Panasonic slashes profit forecasts to restructure
Panasonic cut its annual net profit forecast by 90 percent and announced plans to restructure, as the global financial crisis begins to hurt top Japanese electronics makers.
Panasonic, the world's No.1 plasma TV maker, said it would book about $1.4 billion in restructuring costs to respond to a downturn that has already forced rivals such as Sony and Sharp to cut their outlooks.
The new forecast, which is far below market expectations, surprised investors who had seen Panasonic as relatively well positioned to cope with the global economic slowdown thanks to an efficient production structure and diversified business portfolio.
"If Panasonic has to cut its outlook this much, it is not very difficult to guess how tough things are for other electronics makers as well," said a fund manager at a Japanese asset management firm.
Panasonic now expects its net profit to trickle in at 30 billion yen ($315 million) in the year ending in March 2009, down from its previous forecast of 310 billion yen and from a 281.88 billion yen profit a year earlier.
The new forecast falls well short of the consensus of 256 billion yen in a poll of 19 analysts by Reuters Estimates.
The company warned it may miss its target to sell 11 million flat TVs this business year, underscoring an increasingly gloomy outlook for consumer demand as Japan and other major economies sink into recession.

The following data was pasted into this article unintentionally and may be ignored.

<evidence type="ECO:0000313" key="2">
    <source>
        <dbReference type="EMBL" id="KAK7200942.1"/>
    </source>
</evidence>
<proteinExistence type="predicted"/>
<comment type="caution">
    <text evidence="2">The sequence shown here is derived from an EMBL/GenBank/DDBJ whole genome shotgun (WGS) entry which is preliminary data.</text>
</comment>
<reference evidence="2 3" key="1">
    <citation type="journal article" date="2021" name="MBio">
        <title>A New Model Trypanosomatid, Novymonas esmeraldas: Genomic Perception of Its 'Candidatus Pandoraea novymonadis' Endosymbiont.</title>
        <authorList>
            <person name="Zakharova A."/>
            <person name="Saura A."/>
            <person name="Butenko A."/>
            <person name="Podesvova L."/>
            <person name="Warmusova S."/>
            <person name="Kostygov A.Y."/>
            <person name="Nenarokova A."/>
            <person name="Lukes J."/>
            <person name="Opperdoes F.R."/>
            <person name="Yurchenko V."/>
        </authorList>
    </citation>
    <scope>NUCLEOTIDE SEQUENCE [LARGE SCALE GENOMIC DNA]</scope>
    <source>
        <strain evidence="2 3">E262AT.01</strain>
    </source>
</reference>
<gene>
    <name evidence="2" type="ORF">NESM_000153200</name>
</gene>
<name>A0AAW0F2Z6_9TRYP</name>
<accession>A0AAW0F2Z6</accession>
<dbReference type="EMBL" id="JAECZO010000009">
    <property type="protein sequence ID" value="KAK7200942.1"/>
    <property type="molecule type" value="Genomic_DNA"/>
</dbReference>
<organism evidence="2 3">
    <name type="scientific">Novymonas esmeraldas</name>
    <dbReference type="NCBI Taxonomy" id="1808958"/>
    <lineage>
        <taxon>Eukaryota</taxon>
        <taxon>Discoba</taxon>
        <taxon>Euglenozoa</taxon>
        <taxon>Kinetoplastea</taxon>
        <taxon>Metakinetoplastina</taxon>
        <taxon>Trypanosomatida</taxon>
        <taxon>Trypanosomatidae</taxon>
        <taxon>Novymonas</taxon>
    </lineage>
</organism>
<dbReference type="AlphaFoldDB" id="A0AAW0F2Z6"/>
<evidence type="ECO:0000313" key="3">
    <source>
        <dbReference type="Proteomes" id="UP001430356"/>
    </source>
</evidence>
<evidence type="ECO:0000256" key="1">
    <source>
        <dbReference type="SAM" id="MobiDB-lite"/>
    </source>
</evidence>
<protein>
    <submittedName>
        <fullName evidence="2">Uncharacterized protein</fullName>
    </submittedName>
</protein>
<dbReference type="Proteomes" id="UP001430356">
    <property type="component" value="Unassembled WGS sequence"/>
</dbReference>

But Panasonic will also be hit by 60 billion yen in appraisal losses on its shareholdings and 130 billion yen in restructuring charges as it closes and sells unprofitable operations.
The company cut its operating profit forecast 39 percent to 340 billion yen for the year to March and lowered its sales outlook by 7.6 percent to 8.5 trillion yen.
The revisions were expected after a source familiar with the matter said earlier on Thursday the maker of Viera flat TVs and Lumix digital cameras was likely to cut its annual operating profit forecast by at least 30 percent.
Sony, the maker of Bravia flat TVs, Cyber-shot digital cameras and PlayStation game consoles, last month cut its operating profit forecast 57 percent to 200 billion yen for the year to March.
Sharp also lowered its profit forecasts last month, hurt by sluggish sales of mobile phones in Japan.